Tuesday, May 2, 2023

Top Ten Things: Metallica Songs (10-1)

Alright, here we go.  Metallica's Top 10 songs of all time.  The best of the best.  According to me anyway.....

10. Enter Sandman

Yeah I know, it's overplayed as shit.  It's everywhere.  You can't watch a single play in a football game without a snippet of this song blaring out afterwards.  It probably doesn't need to ever be on the radio again.  I don't care.  "Enter Sandman" is a fucking all-time great rock n' roll song.  From a simple tritone-based riff Kirk Hammett shat out at 3am one night, the band extrapolated an entire, world-changing song.  Think about it, "Sandman" is essentially the one riff, over and over, in various forms.  Yes there are little adornments and adjustments tacked on, but sweet Jesus did they get a lot of mileage out of very little content.  On top of its stunning economy of songwriting, this tune has one of the most instantly hooky choruses of the decade, some absolutely gorgeous vocal harmonies (that sadly didn't get pushed high enough in the mix), and just an infectiously heavy midtempo groove.  And holy shitballs that guitar tone....  "Enter Sandman" is the song that launched Metallica into metal godhood, and if not their best song it has to be considered their most culturally significant.

9. Frantic

The one true classic from what is universally considered Metallica's worst album, "Frantic" is an absolute monster of a song that set the tone for the visceral, ugly psychotherapy session put to music that was St. Anger.  The main riff is a devlishly clever single-string line that, like the "Sandman" riff, was ripe for variation.  Move that same riff up a couple strings and arpeggiate it, and you have the chorus.  James' vocals capture the nu-metal aesthetic better on this song than on any of the album's other tracks, and also include one of my favorite Metallica lyrics (also courtesy of Kirk), "My lifestyle determines my death style."  Time eventually makes victims of us all, the one predator we can't outrun.  If every St. Anger song had this kind of raw, brutal energy I think the album would've been much better received.  Alas, "Frantic" was a sort of lightning in a bottle, the one piece of this bizarre experiment that worked unequivocally.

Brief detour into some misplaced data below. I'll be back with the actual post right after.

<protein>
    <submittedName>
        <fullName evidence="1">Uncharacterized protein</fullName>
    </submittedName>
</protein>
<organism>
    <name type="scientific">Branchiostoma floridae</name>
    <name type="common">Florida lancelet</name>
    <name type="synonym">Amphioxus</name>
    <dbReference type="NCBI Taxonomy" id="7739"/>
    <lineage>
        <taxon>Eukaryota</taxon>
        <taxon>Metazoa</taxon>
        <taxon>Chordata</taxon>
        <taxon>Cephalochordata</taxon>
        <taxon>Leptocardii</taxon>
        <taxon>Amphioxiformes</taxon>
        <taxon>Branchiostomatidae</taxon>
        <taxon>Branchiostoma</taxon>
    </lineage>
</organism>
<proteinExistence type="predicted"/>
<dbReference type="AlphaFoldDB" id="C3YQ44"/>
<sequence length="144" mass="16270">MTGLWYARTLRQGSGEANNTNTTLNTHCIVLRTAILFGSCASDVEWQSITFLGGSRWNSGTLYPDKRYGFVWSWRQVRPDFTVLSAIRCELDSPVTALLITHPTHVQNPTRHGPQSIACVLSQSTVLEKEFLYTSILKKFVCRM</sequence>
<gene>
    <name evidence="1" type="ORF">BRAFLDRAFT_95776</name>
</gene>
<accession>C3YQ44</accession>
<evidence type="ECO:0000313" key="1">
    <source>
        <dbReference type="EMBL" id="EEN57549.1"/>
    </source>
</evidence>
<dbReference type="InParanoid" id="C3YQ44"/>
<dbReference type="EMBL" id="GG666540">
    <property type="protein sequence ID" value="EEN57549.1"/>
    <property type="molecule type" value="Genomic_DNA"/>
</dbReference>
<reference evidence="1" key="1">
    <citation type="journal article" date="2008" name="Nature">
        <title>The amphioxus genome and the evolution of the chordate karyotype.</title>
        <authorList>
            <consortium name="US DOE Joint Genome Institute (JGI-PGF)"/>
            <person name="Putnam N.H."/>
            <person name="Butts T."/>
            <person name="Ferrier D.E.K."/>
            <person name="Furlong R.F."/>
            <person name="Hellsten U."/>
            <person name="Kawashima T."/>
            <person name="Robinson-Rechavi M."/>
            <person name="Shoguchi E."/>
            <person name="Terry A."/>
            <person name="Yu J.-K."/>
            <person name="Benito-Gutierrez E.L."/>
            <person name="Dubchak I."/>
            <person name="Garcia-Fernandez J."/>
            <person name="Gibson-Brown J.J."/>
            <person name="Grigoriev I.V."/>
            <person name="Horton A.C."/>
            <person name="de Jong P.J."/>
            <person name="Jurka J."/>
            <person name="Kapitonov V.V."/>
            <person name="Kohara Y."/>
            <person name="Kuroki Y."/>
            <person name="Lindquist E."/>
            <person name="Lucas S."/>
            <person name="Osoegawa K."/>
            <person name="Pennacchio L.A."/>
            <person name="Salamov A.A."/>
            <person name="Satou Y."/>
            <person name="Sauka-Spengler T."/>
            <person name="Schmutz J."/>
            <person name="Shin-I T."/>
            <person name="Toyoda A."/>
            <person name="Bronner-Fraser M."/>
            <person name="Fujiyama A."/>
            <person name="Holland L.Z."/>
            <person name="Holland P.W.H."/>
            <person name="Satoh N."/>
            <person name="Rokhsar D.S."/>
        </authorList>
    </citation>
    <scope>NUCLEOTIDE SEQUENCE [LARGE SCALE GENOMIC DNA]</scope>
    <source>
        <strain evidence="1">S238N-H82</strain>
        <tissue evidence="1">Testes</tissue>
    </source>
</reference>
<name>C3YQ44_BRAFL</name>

8. Bleeding Me

Top of the Load heap for me is the epic, bluesy pseudo-ballad "Bleeding Me," featuring a snaky, clean guitar riff over which James dumps his troubled heart out.  This vocal is one of Hetfield's most fearlessly vulnerable.  The song then builds to a massive, Jethro Tull-esque chorus - "Caught under wheel's roll/I take the leech I'm bleeding me" - but the compositional structure is unusual and takes welcome, unexpected turns.  "Bleeding Me" is for me the most successful experimental piece from the Load/Reload sessions, and a song that defies categorization; another spectacular rock n' roll tune.